Throughout my life I continued to chase my passions in art and design. I studied Film, English and Fine Art which eventually became the stepping stones to my Art Foundation. Little did I know that this year in particular, would be one I'd never forget. One that would fuse me with other like-minded individuals passionate about different ways of expressing art. One that would unlock many creative talents through practice, knowledge, discipline and vision - whilst still being able to embrace the weird. This course would later open a door I would stumble through to become a footwear designer.
Working in the fashion industry, how have people reacted to your tattoos?
I don't really get many reactions on my tattoos at the places I've worked. When I do it's mostly praise or "ooh you got another one". I feel like there are unspoken words amongst creatives, where they are able to let each other be who they need to be and get on with it.
It's almost like when you go to a gallery and look at a painting, and allow the work to speak for itself. I'm lucky that I've worked in teams that understand the energy and vision of people as they are. Unable to be defined, just like the universe.
Have you experienced people holding pre-conceived ideas of who you are as a person because you are tattooed?
Absolutely, especially when I travel in business class for work. I get asked if I'm an athlete, a singer, entertainer, or a tattoo artist. I mean being a black woman with tattoos in the most obvious places, mixed with a British accent in America is always going to be interesting.
Then I go to places like Asia - I mean it's not just about the tattoos, it's my whole look. I see people looking like they're trying to work out algebra in their minds whilst observing me. Some take pictures, some point and laugh, some call their friends. Then I got to Mexico where the majority of people love the tradition of tattoos, people are more willing to approach me and ask about my work. Authority on the other hand, always stare, but there's nothing new there. There will always be pre-conceived ideas of who I am as a person, but that will never stop my Leo rising energy. It represents the way in which I present myself to others. 'Le Soleil'. I'm cool with being misunderstood, so I can vibe towards the connections that are meant for me.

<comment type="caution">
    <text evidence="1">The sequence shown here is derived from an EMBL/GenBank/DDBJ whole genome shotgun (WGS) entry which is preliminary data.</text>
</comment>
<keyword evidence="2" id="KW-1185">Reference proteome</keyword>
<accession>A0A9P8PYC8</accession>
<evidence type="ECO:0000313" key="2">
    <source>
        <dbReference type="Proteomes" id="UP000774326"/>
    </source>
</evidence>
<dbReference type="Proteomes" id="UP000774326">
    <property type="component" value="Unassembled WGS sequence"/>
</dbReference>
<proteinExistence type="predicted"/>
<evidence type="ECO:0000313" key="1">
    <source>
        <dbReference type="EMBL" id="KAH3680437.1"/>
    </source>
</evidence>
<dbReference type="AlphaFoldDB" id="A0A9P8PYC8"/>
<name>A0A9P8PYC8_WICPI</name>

Has being heavily tattooed ever impacted job prospects for you or your career progression?
This was my mum's main concern. I remember her asking "who would hire you with a neck tattoo?" Now I ask her, "who wouldn't?". I've always been cautious with the brands I try to work for. Dr. Martens set the tone in helping me lean into my rebellious side as a factory engineer and designer. Our purpose lies in the purest versions of who we are. Once I'm being myself it only encourages others to do the same.
Is the fashion industry's response to tattooed people changing?
Industry doesn't change, people do. People's perspectives are shifting because of exposure. When you constantly expose people to things over and over their minds become more accepting. Today you rarely walk past someone in your field that isn't inked. That doesn't tell you who they are as a person and what they're capable of bringing to the table. Which is why I feel like the relationship between tattoos and the art and design industry will always be evolving. Definitions and meanings to things have to grow, just like everything else. We're at a time in our lives where we've had to dig deeper than face value to understand who people really are. We're at a time where we are trying to break the molds of discrimination whilst holding ourselves accountable. We're at a time in our lives where everybody is fighting for some type of human right to make this world an inclusive one. The world is changing, which means we have to change too.
To see more of what Asha is up to, follow her on Instagram @ashatamia.